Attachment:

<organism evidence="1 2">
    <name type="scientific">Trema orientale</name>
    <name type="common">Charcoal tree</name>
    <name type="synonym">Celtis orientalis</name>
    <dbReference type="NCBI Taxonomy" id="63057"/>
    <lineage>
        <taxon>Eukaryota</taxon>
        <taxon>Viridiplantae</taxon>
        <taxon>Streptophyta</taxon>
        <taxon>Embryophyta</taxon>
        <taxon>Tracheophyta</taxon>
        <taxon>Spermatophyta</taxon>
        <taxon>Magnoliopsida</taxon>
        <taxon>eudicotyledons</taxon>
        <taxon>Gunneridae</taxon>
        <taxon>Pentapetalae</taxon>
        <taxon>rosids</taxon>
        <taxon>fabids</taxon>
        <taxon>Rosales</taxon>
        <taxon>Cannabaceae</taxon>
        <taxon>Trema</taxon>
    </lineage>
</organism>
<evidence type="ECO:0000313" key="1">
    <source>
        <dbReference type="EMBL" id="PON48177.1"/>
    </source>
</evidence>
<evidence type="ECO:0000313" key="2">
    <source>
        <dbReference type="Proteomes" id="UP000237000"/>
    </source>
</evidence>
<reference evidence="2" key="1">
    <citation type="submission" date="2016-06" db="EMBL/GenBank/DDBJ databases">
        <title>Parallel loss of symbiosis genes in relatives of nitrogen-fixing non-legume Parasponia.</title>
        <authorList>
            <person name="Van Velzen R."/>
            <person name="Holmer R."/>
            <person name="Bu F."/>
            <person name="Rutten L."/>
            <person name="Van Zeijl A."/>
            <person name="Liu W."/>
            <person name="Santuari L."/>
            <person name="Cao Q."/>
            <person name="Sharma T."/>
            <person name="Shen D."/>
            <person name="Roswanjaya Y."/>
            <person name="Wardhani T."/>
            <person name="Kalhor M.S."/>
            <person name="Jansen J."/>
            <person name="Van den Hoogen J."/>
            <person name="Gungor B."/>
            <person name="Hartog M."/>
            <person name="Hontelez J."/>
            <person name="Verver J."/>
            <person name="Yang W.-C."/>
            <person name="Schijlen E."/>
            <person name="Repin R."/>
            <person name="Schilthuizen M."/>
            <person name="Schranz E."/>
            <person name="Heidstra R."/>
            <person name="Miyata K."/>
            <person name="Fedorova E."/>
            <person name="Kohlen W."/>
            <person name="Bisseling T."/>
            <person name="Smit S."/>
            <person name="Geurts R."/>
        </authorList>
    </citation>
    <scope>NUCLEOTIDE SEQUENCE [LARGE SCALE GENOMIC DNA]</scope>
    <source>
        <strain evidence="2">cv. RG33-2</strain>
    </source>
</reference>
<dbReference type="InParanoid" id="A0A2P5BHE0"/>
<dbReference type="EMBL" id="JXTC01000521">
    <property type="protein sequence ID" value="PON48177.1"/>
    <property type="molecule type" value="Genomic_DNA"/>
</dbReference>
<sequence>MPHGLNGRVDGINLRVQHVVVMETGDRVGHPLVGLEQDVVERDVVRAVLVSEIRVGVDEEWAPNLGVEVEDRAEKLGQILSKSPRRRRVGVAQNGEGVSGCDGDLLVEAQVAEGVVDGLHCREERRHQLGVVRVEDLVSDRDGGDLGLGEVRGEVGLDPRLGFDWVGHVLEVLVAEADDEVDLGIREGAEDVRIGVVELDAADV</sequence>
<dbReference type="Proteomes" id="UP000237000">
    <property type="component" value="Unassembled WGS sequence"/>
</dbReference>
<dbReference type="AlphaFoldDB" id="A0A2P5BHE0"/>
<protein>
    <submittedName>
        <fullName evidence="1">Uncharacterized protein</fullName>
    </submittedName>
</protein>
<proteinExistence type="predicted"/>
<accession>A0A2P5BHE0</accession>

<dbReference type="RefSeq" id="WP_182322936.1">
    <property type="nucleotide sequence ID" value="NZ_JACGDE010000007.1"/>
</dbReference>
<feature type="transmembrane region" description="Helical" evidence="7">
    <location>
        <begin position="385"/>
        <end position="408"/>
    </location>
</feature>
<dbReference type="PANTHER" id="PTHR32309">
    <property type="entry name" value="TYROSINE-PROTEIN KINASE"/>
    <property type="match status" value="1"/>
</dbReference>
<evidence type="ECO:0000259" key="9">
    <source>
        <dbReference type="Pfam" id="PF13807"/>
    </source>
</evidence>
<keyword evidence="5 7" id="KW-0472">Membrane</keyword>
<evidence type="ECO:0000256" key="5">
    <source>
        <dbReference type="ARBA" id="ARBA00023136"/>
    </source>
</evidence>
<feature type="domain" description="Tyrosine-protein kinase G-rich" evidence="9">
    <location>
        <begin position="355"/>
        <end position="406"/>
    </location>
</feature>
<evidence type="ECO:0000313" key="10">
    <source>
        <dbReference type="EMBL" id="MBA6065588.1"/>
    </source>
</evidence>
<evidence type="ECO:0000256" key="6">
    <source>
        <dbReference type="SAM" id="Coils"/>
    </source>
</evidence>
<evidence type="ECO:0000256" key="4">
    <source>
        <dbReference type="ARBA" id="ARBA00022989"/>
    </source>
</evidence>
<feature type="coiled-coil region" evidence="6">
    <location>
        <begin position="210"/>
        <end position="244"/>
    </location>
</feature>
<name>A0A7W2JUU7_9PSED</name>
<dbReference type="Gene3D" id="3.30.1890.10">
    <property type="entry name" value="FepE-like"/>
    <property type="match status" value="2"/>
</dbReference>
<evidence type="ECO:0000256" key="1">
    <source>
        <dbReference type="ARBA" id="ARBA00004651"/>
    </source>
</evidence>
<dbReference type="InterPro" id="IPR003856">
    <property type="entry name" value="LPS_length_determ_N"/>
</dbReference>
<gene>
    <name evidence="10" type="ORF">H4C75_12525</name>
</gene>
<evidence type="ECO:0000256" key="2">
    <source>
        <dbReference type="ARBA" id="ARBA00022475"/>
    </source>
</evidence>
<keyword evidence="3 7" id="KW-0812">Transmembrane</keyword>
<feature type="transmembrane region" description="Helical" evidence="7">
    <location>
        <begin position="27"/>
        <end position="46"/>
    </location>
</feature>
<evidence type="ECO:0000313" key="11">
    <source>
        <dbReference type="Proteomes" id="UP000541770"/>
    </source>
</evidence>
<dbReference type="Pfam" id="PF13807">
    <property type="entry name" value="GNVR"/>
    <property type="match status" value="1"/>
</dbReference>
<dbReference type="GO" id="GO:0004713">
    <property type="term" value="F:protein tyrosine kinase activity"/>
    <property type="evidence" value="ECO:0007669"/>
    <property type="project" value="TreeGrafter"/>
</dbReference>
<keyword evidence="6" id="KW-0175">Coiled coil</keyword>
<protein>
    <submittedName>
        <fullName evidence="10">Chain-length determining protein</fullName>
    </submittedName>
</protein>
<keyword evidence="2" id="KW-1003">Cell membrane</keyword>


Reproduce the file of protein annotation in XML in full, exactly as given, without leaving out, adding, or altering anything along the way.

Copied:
<organism evidence="1 2">
    <name type="scientific">Trema orientale</name>
    <name type="common">Charcoal tree</name>
    <name type="synonym">Celtis orientalis</name>
    <dbReference type="NCBI Taxonomy" id="63057"/>
    <lineage>
        <taxon>Eukaryota</taxon>
        <taxon>Viridiplantae</taxon>
        <taxon>Streptophyta</taxon>
        <taxon>Embryophyta</taxon>
        <taxon>Tracheophyta</taxon>
        <taxon>Spermatophyta</taxon>
        <taxon>Magnoliopsida</taxon>
        <taxon>eudicotyledons</taxon>
        <taxon>Gunneridae</taxon>
        <taxon>Pentapetalae</taxon>
        <taxon>rosids</taxon>
        <taxon>fabids</taxon>
        <taxon>Rosales</taxon>
        <taxon>Cannabaceae</taxon>
        <taxon>Trema</taxon>
    </lineage>
</organism>
<evidence type="ECO:0000313" key="1">
    <source>
        <dbReference type="EMBL" id="PON48177.1"/>
    </source>
</evidence>
<evidence type="ECO:0000313" key="2">
    <source>
        <dbReference type="Proteomes" id="UP000237000"/>
    </source>
</evidence>
<reference evidence="2" key="1">
    <citation type="submission" date="2016-06" db="EMBL/GenBank/DDBJ databases">
        <title>Parallel loss of symbiosis genes in relatives of nitrogen-fixing non-legume Parasponia.</title>
        <authorList>
            <person name="Van Velzen R."/>
            <person name="Holmer R."/>
            <person name="Bu F."/>
            <person name="Rutten L."/>
            <person name="Van Zeijl A."/>
            <person name="Liu W."/>
            <person name="Santuari L."/>
            <person name="Cao Q."/>
            <person name="Sharma T."/>
            <person name="Shen D."/>
            <person name="Roswanjaya Y."/>
            <person name="Wardhani T."/>
            <person name="Kalhor M.S."/>
            <person name="Jansen J."/>
            <person name="Van den Hoogen J."/>
            <person name="Gungor B."/>
            <person name="Hartog M."/>
            <person name="Hontelez J."/>
            <person name="Verver J."/>
            <person name="Yang W.-C."/>
            <person name="Schijlen E."/>
            <person name="Repin R."/>
            <person name="Schilthuizen M."/>
            <person name="Schranz E."/>
            <person name="Heidstra R."/>
            <person name="Miyata K."/>
            <person name="Fedorova E."/>
            <person name="Kohlen W."/>
            <person name="Bisseling T."/>
            <person name="Smit S."/>
            <person name="Geurts R."/>
        </authorList>
    </citation>
    <scope>NUCLEOTIDE SEQUENCE [LARGE SCALE GENOMIC DNA]</scope>
    <source>
        <strain evidence="2">cv. RG33-2</strain>
    </source>
</reference>
<dbReference type="InParanoid" id="A0A2P5BHE0"/>
<dbReference type="EMBL" id="JXTC01000521">
    <property type="protein sequence ID" value="PON48177.1"/>
    <property type="molecule type" value="Genomic_DNA"/>
</dbReference>
<sequence>MPHGLNGRVDGINLRVQHVVVMETGDRVGHPLVGLEQDVVERDVVRAVLVSEIRVGVDEEWAPNLGVEVEDRAEKLGQILSKSPRRRRVGVAQNGEGVSGCDGDLLVEAQVAEGVVDGLHCREERRHQLGVVRVEDLVSDRDGGDLGLGEVRGEVGLDPRLGFDWVGHVLEVLVAEADDEVDLGIREGAEDVRIGVVELDAADV</sequence>
<dbReference type="Proteomes" id="UP000237000">
    <property type="component" value="Unassembled WGS sequence"/>
</dbReference>
<dbReference type="AlphaFoldDB" id="A0A2P5BHE0"/>
<protein>
    <submittedName>
        <fullName evidence="1">Uncharacterized protein</fullName>
    </submittedName>
</protein>
<proteinExistence type="predicted"/>
<accession>A0A2P5BHE0</accession>

<dbReference type="RefSeq" id="WP_182322936.1">
    <property type="nucleotide sequence ID" value="NZ_JACGDE010000007.1"/>
</dbReference>
<feature type="transmembrane region" description="Helical" evidence="7">
    <location>
        <begin position="385"/>
        <end position="408"/>
    </location>
</feature>
<dbReference type="PANTHER" id="PTHR32309">
    <property type="entry name" value="TYROSINE-PROTEIN KINASE"/>
    <property type="match status" value="1"/>
</dbReference>
<evidence type="ECO:0000259" key="9">
    <source>
        <dbReference type="Pfam" id="PF13807"/>
    </source>
</evidence>
<keyword evidence="5 7" id="KW-0472">Membrane</keyword>
<evidence type="ECO:0000256" key="5">
    <source>
        <dbReference type="ARBA" id="ARBA00023136"/>
    </source>
</evidence>
<feature type="domain" description="Tyrosine-protein kinase G-rich" evidence="9">
    <location>
        <begin position="355"/>
        <end position="406"/>
    </location>
</feature>
<evidence type="ECO:0000313" key="10">
    <source>
        <dbReference type="EMBL" id="MBA6065588.1"/>
    </source>
</evidence>
<evidence type="ECO:0000256" key="6">
    <source>
        <dbReference type="SAM" id="Coils"/>
    </source>
</evidence>
<evidence type="ECO:0000256" key="4">
    <source>
        <dbReference type="ARBA" id="ARBA00022989"/>
    </source>
</evidence>
<feature type="coiled-coil region" evidence="6">
    <location>
        <begin position="210"/>
        <end position="244"/>
    </location>
</feature>
<name>A0A7W2JUU7_9PSED</name>
<dbReference type="Gene3D" id="3.30.1890.10">
    <property type="entry name" value="FepE-like"/>
    <property type="match status" value="2"/>
</dbReference>
<evidence type="ECO:0000256" key="1">
    <source>
        <dbReference type="ARBA" id="ARBA00004651"/>
    </source>
</evidence>
<dbReference type="InterPro" id="IPR003856">
    <property type="entry name" value="LPS_length_determ_N"/>
</dbReference>
<gene>
    <name evidence="10" type="ORF">H4C75_12525</name>
</gene>
<evidence type="ECO:0000256" key="2">
    <source>
        <dbReference type="ARBA" id="ARBA00022475"/>
    </source>
</evidence>
<keyword evidence="3 7" id="KW-0812">Transmembrane</keyword>
<feature type="transmembrane region" description="Helical" evidence="7">
    <location>
        <begin position="27"/>
        <end position="46"/>
    </location>
</feature>
<evidence type="ECO:0000313" key="11">
    <source>
        <dbReference type="Proteomes" id="UP000541770"/>
    </source>
</evidence>
<dbReference type="Pfam" id="PF13807">
    <property type="entry name" value="GNVR"/>
    <property type="match status" value="1"/>
</dbReference>
<dbReference type="GO" id="GO:0004713">
    <property type="term" value="F:protein tyrosine kinase activity"/>
    <property type="evidence" value="ECO:0007669"/>
    <property type="project" value="TreeGrafter"/>
</dbReference>
<keyword evidence="6" id="KW-0175">Coiled coil</keyword>
<protein>
    <submittedName>
        <fullName evidence="10">Chain-length determining protein</fullName>
    </submittedName>
</protein>
<keyword evidence="2" id="KW-1003">Cell membrane</keyword>